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Sarudaya jaapi

The jaapi or japi (Assamese: জাপি; Bodo: Khomfri) is a traditional conical hat from Assam, India which is made from tightly woven bamboo and/or cane and tokou paat (Trachycarpus martianus) a large, palm leaf. The word jaapi derives from jaap meaning a bundle of taku leaves.[1] In the past, plain jaapi were used by ordinary Indians and farmers for protection from the sun, while ornate jaapi were worn as a status symbol by Assamese royalty and nobility. Decorative sorudoi jaapi are made with intricate cloth designs (primarily red, white, green, blue, and black) that are integrated into the weaving.

Japis have been recorded as far back as the time of Xuanzang's visit to Assam when visitors were welcomed with colorful jaapi.[2] The Chutia kings(a sub-group of Bodo-Kacharis) are also said to have used Jaapi as a cultural symbol. The last Chutia king Nitipal had given two gold embroidered Japis to the Ahom king as gifts in his attempts for a treaty.[3] Besides this, after annexing Sadiya, the Ahom king received a lot of treasures and bounty among which included Japis.[4] During the Ahom rule, Japi-hajiya Khel(guild for making Japis) was monopolised by Chutias, which indicate that they were experts in weaving Japis.[5] It is also well known that the Chutia brides wore a Sorudoi Japi during the marriage ceremonies which was continued up until recently.[6] Bishnu Prasad Rabha added Japi dance to Assamese culture through Jaymati movie from Bodo community's Khomfri Sibnai Mwsanai. Originally Japi was an agricultural headgear by farmers to protect themselves from rain or sun's heat. The Bodo-Kacharis having agricultural as the main profession often used them in the rice fields. Similar headgears are also seen to be used all throughout East Asia.[7]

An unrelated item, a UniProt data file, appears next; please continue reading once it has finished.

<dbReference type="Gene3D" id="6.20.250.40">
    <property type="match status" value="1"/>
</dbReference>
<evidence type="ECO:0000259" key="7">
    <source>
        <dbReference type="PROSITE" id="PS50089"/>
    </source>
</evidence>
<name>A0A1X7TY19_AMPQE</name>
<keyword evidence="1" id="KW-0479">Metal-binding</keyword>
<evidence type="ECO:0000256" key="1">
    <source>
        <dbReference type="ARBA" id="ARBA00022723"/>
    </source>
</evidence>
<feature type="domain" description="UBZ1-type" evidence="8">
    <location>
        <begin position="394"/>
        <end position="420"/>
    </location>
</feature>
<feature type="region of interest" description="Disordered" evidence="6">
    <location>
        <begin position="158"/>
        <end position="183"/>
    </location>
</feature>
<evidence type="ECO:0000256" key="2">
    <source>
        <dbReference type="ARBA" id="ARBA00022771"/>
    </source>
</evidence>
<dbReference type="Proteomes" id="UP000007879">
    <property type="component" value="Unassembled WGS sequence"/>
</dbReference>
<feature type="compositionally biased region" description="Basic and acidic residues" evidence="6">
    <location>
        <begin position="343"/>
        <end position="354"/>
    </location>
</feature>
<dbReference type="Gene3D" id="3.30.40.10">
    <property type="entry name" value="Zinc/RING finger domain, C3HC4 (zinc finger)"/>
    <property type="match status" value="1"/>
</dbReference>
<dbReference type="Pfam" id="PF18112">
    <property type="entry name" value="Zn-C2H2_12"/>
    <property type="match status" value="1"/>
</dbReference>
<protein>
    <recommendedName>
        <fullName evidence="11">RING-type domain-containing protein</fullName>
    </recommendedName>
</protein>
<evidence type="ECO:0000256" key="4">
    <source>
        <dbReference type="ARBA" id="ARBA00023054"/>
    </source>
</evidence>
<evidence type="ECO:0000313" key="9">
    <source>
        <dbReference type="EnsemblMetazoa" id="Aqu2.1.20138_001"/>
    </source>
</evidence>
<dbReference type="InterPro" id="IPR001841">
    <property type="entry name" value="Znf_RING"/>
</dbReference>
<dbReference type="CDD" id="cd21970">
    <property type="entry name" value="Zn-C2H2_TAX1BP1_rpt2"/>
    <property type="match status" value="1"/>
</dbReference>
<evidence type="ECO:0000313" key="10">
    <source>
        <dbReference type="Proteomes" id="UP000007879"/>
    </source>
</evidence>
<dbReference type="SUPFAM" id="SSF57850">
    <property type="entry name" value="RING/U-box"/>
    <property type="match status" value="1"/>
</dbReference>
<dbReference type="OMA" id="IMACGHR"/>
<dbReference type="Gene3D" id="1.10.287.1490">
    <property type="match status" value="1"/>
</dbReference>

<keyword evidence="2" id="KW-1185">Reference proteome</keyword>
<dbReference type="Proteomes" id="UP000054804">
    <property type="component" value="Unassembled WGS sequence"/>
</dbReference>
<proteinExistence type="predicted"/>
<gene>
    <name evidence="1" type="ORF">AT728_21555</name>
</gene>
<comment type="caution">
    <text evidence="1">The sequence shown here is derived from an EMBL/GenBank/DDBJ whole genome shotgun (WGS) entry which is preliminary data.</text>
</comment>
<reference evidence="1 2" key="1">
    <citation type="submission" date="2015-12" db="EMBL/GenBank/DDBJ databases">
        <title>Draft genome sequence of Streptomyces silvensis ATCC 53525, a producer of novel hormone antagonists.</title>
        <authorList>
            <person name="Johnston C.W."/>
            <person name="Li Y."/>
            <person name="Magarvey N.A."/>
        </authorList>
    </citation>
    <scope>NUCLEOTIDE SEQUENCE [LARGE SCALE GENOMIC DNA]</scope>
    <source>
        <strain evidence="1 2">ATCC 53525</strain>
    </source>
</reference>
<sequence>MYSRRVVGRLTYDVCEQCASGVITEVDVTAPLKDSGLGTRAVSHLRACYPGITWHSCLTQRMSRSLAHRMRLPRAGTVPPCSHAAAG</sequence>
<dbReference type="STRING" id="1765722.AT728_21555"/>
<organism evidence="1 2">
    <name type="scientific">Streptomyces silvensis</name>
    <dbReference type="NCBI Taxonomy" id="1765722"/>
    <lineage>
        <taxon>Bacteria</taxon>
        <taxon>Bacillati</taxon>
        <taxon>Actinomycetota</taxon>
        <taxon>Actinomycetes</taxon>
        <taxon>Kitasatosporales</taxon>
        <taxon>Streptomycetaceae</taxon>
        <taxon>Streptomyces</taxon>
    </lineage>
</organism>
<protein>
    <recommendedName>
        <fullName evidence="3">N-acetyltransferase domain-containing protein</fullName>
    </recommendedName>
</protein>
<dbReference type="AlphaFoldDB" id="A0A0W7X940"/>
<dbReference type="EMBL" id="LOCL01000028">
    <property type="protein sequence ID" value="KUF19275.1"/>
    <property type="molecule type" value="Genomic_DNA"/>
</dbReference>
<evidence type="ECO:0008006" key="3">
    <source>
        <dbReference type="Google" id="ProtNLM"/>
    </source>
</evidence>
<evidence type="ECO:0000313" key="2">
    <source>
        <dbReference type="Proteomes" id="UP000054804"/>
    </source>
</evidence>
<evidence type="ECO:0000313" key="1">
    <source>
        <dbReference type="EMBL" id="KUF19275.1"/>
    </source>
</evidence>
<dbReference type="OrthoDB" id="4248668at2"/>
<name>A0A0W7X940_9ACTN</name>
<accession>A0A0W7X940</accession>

This is an ancient Varun(Tupi) Japi used during the rule of Chutia kings.

Today the jaapi is a symbol of Assam. It is worn in a style of Bihu dance, used as protection against the elements, offered as a sign of respect in ceremonies, and placed as a decorative item around the house, especially near the front door as a welcome sign.


  • Sorudoi japi: Used by women, especially brides.
  • Bordoi japi: Used by royalty since ancient times (Kamrupa).
  • Panidoi/Haluwa japi:Used by farmers in fields.
  • Garakhiya japi: Used by cattle herders.
  • Pitha japi: Used as hoods, sometimes during cultivation.
  • Tupi/Varun japi: Used in rain as protective hats.

See also[edit]


  1. ^ "Crafts of North-East - BAMBOO AND CANE CULTURE OF ASSAM". Ignca.nic.in. Retrieved 2012-05-09.
  2. ^ "Bamboo products of Assam". Vedanti.com. 2011-02-08. Retrieved 2012-05-09.
  3. ^ Khanikar,S. Chutia Jaatir Itihax aru Luko-Sanskriti,1991, p.100.
  4. ^ Mahanta,S. Assam Buranji.D.H.A.S.,1945, p.10.
  5. ^ http://ignca.gov.in/Asi_data/72269.pdf Dutta,S. Mataks and their Kingdom, 1985, p.30
  6. ^ Khanikar,S. Chutia Jaatir Itihax aru Luko-Sanskriti,1991, p.387.
  7. ^ শান্তনু কৌশিক বৰুৱা (2001). অসম অভিধান. বনলতা. pp. ১৪৪-১৪৬.

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